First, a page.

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Using Terror Alert Levels to Estimate the Effect of Police on Crime

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  • Klick, Jonathan
  • Tabarrok, Alexander

Abstract

Changes in the terror alert level set by the Department of Homeland Security provide a shock to police presence in Washington, D.C. Using daily crime data during the period the terror alert system has been in place, we show that the level of crime decreases significantly, both statistically and economically, during high-alert periods. The decrease in the level of crime is especially large in the National Mall. This provides strong evidence of the causal effect of police on the level of crime and suggests a research strategy that can be used in other cities.

Suggested Citation

  • Klick, Jonathan & Tabarrok, Alexander, 2005. "Using Terror Alert Levels to Estimate the Effect of Police on Crime," Journal of Law and Economics, University of Chicago Press, vol. 48(1), pages 267-279, April.
  • Handle: RePEc:ucp:jlawec:y:2005:v:48:i:1:p:267-79
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    File URL: http://dx.doi.org/10.1086/426877
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    1. Levitt, Steven D, 1997. "Using Electoral Cycles in Police Hiring to Estimate the Effect of Police on Crime," American Economic Review, American Economic Association, vol. 87(3), pages 270-290, June.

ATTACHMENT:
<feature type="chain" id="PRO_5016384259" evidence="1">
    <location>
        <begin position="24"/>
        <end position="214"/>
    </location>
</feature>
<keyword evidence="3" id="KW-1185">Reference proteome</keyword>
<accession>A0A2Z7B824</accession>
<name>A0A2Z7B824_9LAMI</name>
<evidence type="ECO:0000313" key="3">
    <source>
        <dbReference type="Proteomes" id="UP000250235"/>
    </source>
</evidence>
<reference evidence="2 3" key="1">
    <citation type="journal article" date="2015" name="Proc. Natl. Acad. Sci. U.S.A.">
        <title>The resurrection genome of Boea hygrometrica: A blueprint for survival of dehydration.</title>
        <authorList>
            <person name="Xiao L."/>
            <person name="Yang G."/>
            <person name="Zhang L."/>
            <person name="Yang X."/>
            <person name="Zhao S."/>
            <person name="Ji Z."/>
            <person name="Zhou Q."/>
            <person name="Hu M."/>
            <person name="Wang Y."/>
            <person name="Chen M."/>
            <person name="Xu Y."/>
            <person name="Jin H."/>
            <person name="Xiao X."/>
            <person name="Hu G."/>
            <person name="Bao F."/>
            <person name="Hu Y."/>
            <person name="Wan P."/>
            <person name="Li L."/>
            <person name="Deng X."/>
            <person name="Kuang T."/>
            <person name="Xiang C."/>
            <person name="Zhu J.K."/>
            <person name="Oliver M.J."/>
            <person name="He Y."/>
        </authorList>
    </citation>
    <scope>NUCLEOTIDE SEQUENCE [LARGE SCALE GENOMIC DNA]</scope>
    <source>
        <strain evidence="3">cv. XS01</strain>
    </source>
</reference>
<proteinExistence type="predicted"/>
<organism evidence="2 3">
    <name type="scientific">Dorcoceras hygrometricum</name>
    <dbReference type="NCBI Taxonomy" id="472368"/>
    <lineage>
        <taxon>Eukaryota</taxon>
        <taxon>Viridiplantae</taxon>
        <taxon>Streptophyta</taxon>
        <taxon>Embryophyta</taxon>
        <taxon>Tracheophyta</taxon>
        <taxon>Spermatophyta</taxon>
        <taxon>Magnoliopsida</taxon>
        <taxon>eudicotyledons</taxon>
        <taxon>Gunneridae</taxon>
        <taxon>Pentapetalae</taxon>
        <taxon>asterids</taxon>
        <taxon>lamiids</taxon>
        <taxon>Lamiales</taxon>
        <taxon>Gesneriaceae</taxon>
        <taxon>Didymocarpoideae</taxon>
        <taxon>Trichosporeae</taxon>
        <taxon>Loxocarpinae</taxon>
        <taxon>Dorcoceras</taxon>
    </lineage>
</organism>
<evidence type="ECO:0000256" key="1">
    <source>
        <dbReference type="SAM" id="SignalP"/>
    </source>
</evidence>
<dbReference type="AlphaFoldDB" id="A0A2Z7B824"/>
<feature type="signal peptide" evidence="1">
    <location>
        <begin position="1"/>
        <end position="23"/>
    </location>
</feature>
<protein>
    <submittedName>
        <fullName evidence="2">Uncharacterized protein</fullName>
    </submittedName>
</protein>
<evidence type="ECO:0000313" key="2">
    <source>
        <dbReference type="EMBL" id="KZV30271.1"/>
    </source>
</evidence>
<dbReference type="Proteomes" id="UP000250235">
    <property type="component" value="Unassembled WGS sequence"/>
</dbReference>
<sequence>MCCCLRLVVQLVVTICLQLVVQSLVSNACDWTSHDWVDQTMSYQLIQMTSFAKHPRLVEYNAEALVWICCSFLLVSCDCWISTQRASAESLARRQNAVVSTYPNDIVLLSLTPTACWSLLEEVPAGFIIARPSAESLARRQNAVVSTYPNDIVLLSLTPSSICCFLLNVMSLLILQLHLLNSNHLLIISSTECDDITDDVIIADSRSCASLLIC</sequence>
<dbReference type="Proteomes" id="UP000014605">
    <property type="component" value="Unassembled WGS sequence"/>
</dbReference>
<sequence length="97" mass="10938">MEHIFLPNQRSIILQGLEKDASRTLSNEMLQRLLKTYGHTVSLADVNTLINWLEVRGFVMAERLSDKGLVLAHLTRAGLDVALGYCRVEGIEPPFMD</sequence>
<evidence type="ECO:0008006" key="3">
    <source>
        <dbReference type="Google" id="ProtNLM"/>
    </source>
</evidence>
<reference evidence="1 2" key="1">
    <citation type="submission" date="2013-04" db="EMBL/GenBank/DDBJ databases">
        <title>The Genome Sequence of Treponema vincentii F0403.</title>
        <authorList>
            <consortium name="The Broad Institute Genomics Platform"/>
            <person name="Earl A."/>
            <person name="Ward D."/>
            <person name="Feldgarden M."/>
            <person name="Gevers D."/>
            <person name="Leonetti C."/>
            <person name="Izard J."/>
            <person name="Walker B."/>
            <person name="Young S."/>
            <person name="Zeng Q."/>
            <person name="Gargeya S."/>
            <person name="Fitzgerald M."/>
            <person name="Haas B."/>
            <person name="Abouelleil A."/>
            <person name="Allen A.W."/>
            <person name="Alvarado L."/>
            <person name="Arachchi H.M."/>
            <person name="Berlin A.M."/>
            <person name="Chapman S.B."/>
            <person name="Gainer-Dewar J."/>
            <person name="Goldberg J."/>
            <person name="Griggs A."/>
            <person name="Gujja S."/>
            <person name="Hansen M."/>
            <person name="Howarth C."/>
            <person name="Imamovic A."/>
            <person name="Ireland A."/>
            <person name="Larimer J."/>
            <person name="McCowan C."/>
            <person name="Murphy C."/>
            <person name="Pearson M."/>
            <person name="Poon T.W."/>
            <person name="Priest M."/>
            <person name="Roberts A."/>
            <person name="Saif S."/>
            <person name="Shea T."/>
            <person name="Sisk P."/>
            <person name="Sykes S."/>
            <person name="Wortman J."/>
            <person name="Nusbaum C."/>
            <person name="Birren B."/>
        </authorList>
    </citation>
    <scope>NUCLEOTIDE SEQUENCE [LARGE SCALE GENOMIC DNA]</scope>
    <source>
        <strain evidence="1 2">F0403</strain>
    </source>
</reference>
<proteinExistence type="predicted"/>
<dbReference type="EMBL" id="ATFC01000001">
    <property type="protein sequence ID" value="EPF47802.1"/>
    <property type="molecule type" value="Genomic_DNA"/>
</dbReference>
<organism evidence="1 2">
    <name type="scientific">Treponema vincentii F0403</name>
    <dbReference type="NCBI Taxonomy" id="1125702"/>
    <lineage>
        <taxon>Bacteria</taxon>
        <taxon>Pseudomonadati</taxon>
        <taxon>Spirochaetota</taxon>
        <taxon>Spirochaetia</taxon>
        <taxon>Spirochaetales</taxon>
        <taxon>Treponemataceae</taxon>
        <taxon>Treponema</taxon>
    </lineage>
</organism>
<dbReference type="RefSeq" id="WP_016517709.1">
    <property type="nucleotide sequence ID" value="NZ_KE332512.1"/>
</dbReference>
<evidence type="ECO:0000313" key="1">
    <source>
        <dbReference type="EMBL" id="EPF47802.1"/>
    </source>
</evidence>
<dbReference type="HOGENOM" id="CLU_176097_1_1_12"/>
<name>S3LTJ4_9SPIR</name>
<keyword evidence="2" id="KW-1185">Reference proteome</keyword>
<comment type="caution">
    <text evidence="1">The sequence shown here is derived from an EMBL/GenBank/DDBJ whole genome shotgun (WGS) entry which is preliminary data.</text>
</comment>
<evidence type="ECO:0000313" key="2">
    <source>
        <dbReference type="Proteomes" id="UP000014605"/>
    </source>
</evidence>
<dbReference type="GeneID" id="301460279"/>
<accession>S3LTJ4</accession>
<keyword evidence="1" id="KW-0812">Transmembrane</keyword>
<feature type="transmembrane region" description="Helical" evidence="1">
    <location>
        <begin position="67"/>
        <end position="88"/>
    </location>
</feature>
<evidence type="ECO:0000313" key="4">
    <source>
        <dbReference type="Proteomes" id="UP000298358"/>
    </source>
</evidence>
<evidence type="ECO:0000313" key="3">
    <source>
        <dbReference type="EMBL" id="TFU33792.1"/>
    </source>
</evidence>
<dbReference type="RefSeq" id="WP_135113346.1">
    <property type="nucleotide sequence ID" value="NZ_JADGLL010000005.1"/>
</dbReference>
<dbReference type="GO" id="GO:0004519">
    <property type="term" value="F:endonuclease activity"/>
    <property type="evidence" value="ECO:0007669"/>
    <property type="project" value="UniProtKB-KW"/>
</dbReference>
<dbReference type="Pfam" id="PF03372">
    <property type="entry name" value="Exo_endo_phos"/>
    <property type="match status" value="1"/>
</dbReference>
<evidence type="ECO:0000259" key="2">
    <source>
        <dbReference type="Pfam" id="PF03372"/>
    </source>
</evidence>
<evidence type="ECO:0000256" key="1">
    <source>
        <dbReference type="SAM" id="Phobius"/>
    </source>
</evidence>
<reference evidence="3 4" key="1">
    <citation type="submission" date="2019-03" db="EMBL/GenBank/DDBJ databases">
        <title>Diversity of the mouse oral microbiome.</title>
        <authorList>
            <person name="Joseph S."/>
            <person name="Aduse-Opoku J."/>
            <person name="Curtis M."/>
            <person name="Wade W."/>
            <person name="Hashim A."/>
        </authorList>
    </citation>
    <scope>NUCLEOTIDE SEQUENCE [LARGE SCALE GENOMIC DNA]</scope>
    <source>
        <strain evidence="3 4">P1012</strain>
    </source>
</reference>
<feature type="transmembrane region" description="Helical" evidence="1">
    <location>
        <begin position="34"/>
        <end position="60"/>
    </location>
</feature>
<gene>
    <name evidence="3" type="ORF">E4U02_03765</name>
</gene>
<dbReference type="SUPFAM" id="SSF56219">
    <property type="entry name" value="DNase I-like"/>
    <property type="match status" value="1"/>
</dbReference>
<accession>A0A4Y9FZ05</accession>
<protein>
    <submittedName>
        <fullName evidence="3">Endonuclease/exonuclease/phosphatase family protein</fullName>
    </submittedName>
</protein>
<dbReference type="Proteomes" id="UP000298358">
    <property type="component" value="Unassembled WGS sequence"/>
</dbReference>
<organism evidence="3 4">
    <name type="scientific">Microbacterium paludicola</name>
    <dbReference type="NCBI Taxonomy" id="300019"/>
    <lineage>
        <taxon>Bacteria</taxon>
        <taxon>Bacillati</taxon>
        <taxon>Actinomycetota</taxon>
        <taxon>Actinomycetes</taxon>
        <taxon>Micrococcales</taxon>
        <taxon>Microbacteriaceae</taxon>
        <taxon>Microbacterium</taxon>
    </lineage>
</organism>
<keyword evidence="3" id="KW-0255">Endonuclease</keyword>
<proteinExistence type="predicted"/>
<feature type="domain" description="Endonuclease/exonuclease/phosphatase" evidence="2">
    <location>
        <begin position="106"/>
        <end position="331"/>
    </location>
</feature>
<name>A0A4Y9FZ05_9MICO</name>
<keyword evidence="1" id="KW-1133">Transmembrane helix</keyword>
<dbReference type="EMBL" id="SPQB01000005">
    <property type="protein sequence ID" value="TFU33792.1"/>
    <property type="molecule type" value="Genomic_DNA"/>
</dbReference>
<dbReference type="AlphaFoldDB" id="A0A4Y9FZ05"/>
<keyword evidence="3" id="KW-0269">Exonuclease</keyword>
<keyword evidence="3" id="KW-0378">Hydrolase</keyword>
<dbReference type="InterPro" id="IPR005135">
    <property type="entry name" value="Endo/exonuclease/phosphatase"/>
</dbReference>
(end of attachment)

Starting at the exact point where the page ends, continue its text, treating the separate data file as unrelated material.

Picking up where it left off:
2. Edward L. Glaeser & Bruce Sacerdote & José A. Scheinkman, 1996. "Crime and Social Interactions," The Quarterly Journal of Economics, Oxford University Press, vol. 111(2), pages 507-548.
    3. Steven D. Levitt, 2002. "Using Electoral Cycles in Police Hiring to Estimate the Effects of Police on Crime: Reply," American Economic Review, American Economic Association, vol. 92(4), pages 1244-1250, September.
    4. Marianne Bertrand & Esther Duflo & Sendhil Mullainathan, 2004. "How Much Should We Trust Differences-In-Differences Estimates?," The Quarterly Journal of Economics, Oxford University Press, vol. 119(1), pages 249-275.
    5. H. Naci Mocan & Hope Corman, 2000. "A Time-Series Analysis of Crime, Deterrence, and Drug Abuse in New York City," American Economic Review, American Economic Association, vol. 90(3), pages 584-604, June.
    6. Justin McCrary, 2002. "Using Electoral Cycles in Police Hiring to Estimate the Effect of Police on Crime: Comment," American Economic Review, American Economic Association, vol. 92(4), pages 1236-1243, September.
    7. Cameron, Samuel, 1988. "The Economics of Crime Deterrence: A Survey of Theory and Evidence," Kyklos, Wiley Blackwell, vol. 41(2), pages 301-323.
    8. Rafael Di Tella & Ernesto Schargrodsky, 2004. "Do Police Reduce Crime? Estimates Using the Allocation of Police Forces After a Terrorist Attack," American Economic Review, American Economic Association, vol. 94(1), pages 115-133, March.
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